The lead investigator of that study, Jonathan H. Kim, is a sports cardiologist at Emory University and works with all three major professional sports teams in Atlanta. As is the case with many questions surrounding COVID-19, he said, the answer is that we don’t really know whether certain types of players are more at-risk of a severe infection.
"It’s very fair to state that college football players, regardless of position, are still overall healthy and so my initial opinion would be they’re not at higher risk for cardiac complications post-COVID,” Kim said. “But these are the questions we want to ask because ultimately we know COVID is going to be with us for the foreseeable future and we need to know the best way to take care of these athletes and try to mitigate potential cardiac risk down the line for them.”
Kim more recently co-authored an opinion piece laying out recommendations for athletes who return to training and exercise after they recover from COVID-19. Even for athletes who experience only mild symptoms and aren’t hospitalized, these guidelines put forth by the American College of Cardiology’s Sports & Exercise Council suggest two weeks of no exercise after symptoms subside plus cardiac testing to look for any underlying heart inflammation or injury before a return to play.
Though he acknowledged that some critics would call that approach too conservative, the unknown is part of what makes the clinical approach to the virus so vexing.
“We’re going to learn. The data is going to come,” Kim said. “If there is any good news it’s that we’re going to garner the data that we need to make better recommendations.”
Thomas Russo, an infectious disease expert with the University at Buffalo medical school, said it was an “interesting question” whether linemen would be more at risk than other players of developing a severe infection but tied it more to the nature of their position than body weight. Whereas a wide receiver might have more limited close contact with a cornerback through the course of a game, someone on the line of scrimmage is lining up face-to-face with an opponent on every play.
“They’re the ones who are in the trenches getting pelted with respiratory secretions,” Russo said. “You’re in someone’s face every play and breathing hard and you’re in these piles all the time. They might get a huge viral load if someone on the field was infected.”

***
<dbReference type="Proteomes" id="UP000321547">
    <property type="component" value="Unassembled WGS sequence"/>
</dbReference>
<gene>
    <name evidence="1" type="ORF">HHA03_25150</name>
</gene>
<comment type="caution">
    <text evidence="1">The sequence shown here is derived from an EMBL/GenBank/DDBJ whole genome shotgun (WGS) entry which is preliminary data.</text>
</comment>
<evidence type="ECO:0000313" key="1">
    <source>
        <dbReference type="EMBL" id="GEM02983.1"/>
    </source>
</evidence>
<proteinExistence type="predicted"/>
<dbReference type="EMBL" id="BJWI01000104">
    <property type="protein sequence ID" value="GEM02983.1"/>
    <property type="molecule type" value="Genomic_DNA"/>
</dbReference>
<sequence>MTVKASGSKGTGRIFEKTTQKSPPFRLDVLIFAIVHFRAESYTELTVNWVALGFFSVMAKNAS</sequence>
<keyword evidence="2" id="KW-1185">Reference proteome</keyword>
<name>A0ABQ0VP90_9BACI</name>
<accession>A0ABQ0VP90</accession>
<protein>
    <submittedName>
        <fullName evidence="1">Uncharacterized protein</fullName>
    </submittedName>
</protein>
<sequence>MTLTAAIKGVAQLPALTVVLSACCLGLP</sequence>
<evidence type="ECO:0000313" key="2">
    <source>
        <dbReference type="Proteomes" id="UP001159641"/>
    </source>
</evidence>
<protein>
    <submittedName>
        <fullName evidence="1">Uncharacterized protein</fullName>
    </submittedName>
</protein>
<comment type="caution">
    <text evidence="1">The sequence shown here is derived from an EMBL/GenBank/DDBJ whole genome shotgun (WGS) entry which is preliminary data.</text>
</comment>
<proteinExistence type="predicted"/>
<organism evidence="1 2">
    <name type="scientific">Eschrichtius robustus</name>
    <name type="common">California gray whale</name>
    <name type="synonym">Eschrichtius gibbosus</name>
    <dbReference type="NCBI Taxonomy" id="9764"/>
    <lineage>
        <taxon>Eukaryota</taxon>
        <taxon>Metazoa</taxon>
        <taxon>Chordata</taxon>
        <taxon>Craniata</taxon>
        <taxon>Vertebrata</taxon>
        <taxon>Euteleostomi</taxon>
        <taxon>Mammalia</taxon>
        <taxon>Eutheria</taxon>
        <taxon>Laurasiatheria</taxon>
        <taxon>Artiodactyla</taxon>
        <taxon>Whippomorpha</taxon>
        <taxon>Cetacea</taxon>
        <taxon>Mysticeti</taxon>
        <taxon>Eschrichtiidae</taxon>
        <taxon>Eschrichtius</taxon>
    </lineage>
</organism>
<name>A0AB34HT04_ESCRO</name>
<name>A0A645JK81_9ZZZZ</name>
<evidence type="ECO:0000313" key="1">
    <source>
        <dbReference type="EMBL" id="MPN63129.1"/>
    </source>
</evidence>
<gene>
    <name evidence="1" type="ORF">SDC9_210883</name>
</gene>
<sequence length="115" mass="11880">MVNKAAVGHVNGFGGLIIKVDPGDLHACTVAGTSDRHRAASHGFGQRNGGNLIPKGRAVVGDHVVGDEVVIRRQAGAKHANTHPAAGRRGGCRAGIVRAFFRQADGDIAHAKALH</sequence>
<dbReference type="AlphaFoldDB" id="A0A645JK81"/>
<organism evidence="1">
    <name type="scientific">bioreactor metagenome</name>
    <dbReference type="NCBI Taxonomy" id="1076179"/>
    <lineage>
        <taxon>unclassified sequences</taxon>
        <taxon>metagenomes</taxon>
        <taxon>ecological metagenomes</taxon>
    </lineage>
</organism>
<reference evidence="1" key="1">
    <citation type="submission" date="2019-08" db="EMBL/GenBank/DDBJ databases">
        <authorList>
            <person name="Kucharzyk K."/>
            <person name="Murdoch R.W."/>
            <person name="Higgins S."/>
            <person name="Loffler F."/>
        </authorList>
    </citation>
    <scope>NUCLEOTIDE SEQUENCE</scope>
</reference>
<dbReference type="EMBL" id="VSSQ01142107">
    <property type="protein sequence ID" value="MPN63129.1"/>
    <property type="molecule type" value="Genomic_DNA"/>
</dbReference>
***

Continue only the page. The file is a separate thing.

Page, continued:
Though doctors aren’t certain about any of these issues, the mere fact that they haven’t been studied should potentially give some pause to athletic departments as they move quickly to prepare for a football season starting on time in late August and early September.
As Russo said, rather grimly, “This whole concept of, ‘Oh they’re young, they’re healthy they’ll recover, is a flawed concept. Whoever comes up with this is clearly someone that isn’t thinking about this from a medial point of view. No one is bulletproof on this, OK? There are still going to be people who are younger, in their late teens or 20s that perhaps for genetic reasons are going to have a bad outcome. It’s statistics.”
And because COVID-19 hasn’t been around but a few months, there’s no way to quantify the long-term risk, even if someone recovers. It’s also currently inclusive, according to both experts and the Sickle Cell Disease Association of America, whether sickle cell trait — a common factor in sudden football-related deaths — is a factor in COVID-19 outcomes.
If college athletic programs aren’t making those unknowns abundantly clear to the players under their care, it’s a dereliction of their duty.
“You have to think about not just are you going to die but are you going to get really really sick and what might that mean for your career,” Snoeyenbos Newman said. “It’s definitely not all or nothing. There’s a huge spectrum of illness that happens and some of it is quite severe and long lasting. There are outcomes that are bad that are not death.”